Duncan volunteered to host the Saturday night effigy burn and coordinate the team of folks crafting it. Wolf organized an impressive fire conclave. Jason Taylor (who won the QuinkFair most valuable disorganizer award) repositioned light and sound systems at the last minute with grace. Macaco inspired a collection of drummers and percussion musicians. Carmen (aka “Beast”) drove the drum rhythms longer and harder and faster than most of us thought a human body could go. Several participants said they felt like Duncan successfully channeled Jim Morrison to the event, my personal feeling is this is a polite way of complimenting something that was a tad more dangerous and landed us in exactly the right mindset to burn the effigy monster which had been under construction for some weeks, but took its final form just hours before the burn. Duncan had us up dancing, screaming, chanting and crying. It was electric. For the burners in the crowd, this felt like home.
Wolf organized the fire spinners for a pre-effigy burn which was pretty impressive given the relatively small size of the event. This fire conclave had never performed before, but you could not tell that from the show they put on. Darrell brought in some ringers for the night which really added to the show.
Running an Aphrodite’s Temple at a small festival with a diverse group of participants is tricky work in the best of circumstances. Sage and Duncan pulled off consent workshops, play parties and more in the newly named New Amsterdome, at the far edge of the property. They took a basically empty 30 foot dome and converted it into a comfortable and beautiful, if slightly sparse, space. Altars from several cultures, low power lights, and impressive crystals drawn from the back of a jammed Subaru made this temple a space to be both respected and celebrated.
An earlier blog post spotlighted Serenity Communities involvement in the scholarship ticket program. In the end, over 20 scholarship tickets were offered and the participants were significantly more diverse than most gatherings in the region. Still more to do, but it is a strong start.
We were graced with amazing musicians of all ages and talents who collaborated in various fashions. Macaco was able to pull together the drummers and singers to help shape the group ceremony soundscape, so that everyone could feel included. Ambient sounds as well as vocalizations, drums, strings, as well as pre-recorded tracks were used to help pull our energies together and raise and heal our spirits. Several traditions including samba and capoeria were also introduced and enjoyed. Truly, our energy soundscapes were orchestrated well.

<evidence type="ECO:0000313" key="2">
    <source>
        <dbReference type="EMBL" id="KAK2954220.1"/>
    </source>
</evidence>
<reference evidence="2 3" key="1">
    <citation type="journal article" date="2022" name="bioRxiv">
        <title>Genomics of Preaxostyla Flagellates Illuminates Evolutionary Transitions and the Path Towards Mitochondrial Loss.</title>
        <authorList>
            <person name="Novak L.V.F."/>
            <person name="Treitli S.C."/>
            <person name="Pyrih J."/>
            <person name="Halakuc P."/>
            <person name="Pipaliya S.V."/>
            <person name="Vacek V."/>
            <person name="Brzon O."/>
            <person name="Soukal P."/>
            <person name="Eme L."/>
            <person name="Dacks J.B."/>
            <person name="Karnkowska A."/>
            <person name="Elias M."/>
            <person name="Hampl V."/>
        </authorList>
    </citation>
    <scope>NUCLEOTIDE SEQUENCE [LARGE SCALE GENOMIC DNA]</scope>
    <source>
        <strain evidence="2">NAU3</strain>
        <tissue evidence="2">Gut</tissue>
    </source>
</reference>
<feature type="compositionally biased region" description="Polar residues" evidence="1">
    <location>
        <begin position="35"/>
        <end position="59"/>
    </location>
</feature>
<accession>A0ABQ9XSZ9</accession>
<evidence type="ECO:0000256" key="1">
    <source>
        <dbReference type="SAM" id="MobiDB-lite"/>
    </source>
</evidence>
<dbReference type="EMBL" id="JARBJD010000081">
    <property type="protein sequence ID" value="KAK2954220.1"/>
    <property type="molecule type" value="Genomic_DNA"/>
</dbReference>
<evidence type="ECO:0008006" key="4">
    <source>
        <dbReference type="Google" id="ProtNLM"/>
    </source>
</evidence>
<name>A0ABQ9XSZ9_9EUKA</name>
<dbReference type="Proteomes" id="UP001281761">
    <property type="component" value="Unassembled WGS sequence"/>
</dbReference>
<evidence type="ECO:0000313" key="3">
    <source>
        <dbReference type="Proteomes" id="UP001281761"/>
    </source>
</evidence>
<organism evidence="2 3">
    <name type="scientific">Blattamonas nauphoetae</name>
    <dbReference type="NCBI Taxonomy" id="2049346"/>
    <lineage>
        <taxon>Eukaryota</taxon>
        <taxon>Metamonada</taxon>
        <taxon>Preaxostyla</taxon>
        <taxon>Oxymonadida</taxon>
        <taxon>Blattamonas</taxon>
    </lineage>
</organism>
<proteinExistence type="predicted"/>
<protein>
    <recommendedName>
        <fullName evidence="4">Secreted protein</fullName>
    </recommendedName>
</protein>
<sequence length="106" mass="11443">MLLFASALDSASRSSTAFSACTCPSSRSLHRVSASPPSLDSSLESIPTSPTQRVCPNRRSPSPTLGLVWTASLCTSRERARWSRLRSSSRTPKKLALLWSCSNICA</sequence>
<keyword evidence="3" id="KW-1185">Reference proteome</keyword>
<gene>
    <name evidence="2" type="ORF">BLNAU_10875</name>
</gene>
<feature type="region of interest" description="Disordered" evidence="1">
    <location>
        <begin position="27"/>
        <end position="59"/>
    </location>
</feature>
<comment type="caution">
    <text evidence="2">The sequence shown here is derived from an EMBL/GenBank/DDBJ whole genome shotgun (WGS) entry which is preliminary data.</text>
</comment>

In our search for quinks, one of the things which came up was taking on a new name, which is a way to communicate that you are doing something which is truer to yourself than what you were doing before. You are moving towards being more the you of who you want and less how other people want to identify you. We had a naming party, in an express, but effective version of that commune-inspired activity and a Gibson became Meadow. A last minute choice to put themselves forward as the target of the workshops naming party, which she is still happy about.
And at this same workshop Ericka became Tangle. She had been looking for a community name for a while so she came to the naming workshop. The name “Twist” was suggested because of her organizing style of bringing diverse players together to manifest her projects (like the Carbon County Catholic Worker giant beautiful building or forming Serenity Community for Justice and Peace. But when someone suggested “Tangle” she jumped on it, it felt so right. Because both her dreadlocks were “tangled” as well as her enthusiastic style of organizing. Drawing from lots of different communities and movements she is able to tangle being a mom with direct activism at Line 3 direct activism at Line 3 , to forming a new community while handing off another one. Some newly taken names are hard for me to remember. Tangle will not be one of them. I often rename months for new babies or new beginnings. October this year is called Tangle.